One of the most glaring failures of the PNC-led APNU/AFC coalition government has been its undermining and weakening the institutions of the State – including several that it launched since 2015. In almost every field of human endeavour, it is recognised that we need “rules of the game” for us to function socially and this is where institutions come in. They are, as a matter of fact, the embodiment of such rules around particular values we seek to guide our lives. Most persons conflate the “organisation” with the “institution”, but the former focuses the persons playing roles to actually transmit the values embodied in the rules that constitute the former.
At the national level, the rules for governing our State are embodied in the Constitution, while statutes passed by the legislature would set out the rules guiding other lower institutions. As such, we have, for instance, the institutions of the Judiciary and the Police Force for enforcing the laws of our State – the values of peace and security; the Revenue Authority for collecting taxes – the value of sharing the costs of our State services; and the Health Services to deal with the medical needs of our citizens – the value of healthy lives.
Not surprisingly, most of our institutions are copied from the developed countries, since they are the exemplars of what we are attempting to achieve and we have seen the outcomes of their high-quality public sector institutions. However, most citizens of Guyana would agree that while life in Guyana is somewhat above the state of nature described by Hobbes as “nasty, brutish and short”, it remains so in many respects. However, if we are to examine the source of their angst somewhat closer, we would discover that the let-downs invariably stem from a failure of institutions.
Take, for instance, the complaints about the lack of security in Guyana, with the high rate of crime becoming higher with each passing day. As was noted earlier, the institutions responsible for the value of security are the Police and Judiciary. Now these institutions have been examined and re-examined on numerous occasions by foreign and domestic “experts”. There were subsequent tweaking of the “rules” that govern their behaviour to better deliver the value encompassed in their motto “To serve and protect”. The question is: why the failure?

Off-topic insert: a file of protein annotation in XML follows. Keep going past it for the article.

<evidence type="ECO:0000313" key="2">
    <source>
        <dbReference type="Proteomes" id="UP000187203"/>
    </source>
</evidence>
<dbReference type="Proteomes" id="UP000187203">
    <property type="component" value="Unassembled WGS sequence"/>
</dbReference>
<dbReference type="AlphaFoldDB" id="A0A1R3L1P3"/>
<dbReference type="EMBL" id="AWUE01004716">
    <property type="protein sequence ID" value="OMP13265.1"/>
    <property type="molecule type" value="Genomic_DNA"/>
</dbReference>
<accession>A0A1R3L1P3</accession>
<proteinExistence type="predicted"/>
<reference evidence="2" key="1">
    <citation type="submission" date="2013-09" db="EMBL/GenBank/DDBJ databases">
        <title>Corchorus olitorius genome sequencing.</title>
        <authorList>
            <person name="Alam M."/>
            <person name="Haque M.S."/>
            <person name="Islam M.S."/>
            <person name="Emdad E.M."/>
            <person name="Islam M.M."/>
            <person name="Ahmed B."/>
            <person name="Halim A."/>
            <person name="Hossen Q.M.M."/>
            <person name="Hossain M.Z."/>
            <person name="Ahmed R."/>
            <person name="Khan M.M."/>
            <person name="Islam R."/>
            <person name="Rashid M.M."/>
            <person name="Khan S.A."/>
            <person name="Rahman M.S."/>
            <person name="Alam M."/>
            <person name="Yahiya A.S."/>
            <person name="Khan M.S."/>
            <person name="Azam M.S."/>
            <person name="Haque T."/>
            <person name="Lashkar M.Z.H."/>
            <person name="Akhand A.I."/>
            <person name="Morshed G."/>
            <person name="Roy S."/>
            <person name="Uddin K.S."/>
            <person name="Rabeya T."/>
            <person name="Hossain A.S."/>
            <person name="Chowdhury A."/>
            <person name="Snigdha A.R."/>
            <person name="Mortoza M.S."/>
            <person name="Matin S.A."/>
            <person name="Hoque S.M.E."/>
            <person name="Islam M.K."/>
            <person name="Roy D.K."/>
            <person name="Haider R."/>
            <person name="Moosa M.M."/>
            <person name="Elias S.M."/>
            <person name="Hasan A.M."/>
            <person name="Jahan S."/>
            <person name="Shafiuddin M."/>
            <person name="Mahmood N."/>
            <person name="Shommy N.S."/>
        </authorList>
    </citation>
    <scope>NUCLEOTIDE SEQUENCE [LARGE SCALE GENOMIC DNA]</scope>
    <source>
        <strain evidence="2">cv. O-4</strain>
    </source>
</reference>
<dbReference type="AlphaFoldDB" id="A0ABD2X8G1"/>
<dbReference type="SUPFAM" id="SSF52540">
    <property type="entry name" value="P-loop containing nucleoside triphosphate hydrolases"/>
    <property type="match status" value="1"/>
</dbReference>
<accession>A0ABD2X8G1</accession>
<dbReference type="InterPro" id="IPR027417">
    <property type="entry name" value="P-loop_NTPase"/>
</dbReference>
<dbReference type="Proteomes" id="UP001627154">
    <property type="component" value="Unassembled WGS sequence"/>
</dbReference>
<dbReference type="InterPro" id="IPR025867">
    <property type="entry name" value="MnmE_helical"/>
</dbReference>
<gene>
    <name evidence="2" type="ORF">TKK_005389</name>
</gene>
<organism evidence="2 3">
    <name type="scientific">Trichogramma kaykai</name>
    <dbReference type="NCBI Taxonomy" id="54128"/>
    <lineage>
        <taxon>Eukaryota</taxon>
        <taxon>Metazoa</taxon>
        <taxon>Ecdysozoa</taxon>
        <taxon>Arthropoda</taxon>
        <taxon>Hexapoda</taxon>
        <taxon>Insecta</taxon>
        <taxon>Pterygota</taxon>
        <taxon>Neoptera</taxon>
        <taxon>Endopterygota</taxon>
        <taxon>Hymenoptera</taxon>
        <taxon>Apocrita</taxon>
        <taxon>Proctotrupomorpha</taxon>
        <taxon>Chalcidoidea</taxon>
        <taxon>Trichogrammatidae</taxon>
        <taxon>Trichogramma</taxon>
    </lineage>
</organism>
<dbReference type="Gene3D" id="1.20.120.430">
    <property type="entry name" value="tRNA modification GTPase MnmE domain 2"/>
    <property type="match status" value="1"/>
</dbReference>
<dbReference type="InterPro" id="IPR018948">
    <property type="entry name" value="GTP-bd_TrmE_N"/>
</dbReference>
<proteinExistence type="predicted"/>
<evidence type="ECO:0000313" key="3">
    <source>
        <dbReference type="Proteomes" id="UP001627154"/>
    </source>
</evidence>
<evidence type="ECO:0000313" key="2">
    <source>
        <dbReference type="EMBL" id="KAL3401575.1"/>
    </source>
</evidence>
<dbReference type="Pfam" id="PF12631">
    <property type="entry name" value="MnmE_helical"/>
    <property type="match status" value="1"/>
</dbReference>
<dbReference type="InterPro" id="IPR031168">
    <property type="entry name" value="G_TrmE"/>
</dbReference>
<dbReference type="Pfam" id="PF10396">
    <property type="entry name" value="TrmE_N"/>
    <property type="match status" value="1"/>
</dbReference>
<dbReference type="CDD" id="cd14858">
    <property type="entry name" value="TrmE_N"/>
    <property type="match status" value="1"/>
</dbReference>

The reason is that this PNC-led government, in every instance, focuses on the “institutional form” – the organisation of the institution, and not on “institutional function” – the ability of the institution to solve the problem of securing the articulated value. Take the case of what might be seen as the mundane challenge of improving the response of the Police to reports of crimes by the citizenry. Hundreds of vehicles have been procured – cars, trucks, motorcycles, bicycles, all-terrain vehicles, etc— over the past decade, but to no avail.
But this is because the Government has been focusing on the form and not the function of the Police force. It is clear that the Standard Operating Procedures (SOPs) that were crafted to guide the Police response are not being followed, but it is also clear that internally, there is no follow-up to check and correct why there was no follow-up in the first case.
But it is not only a sin of omission that is being committed; there are also sins of commission. Take, for instance, the institutions of State Assets Recovery Agency (SARA) and Special Organised Crime Unit (SOCU) which were formed to carry out their eponymous anti-corruption functions. Over the last four years, while the forms of these institutions were in place, in their function, they were subverted to go after the political Opposition – while completely ignoring identified instances of corrupt practices with incumbent government officials.
But the greatest subversion of our institutional structure that holds our country together has been at the top: the Executive’s subversion of our meta-institution of “constitutionalism”, which demands that all adhere to the rules of our Constitution.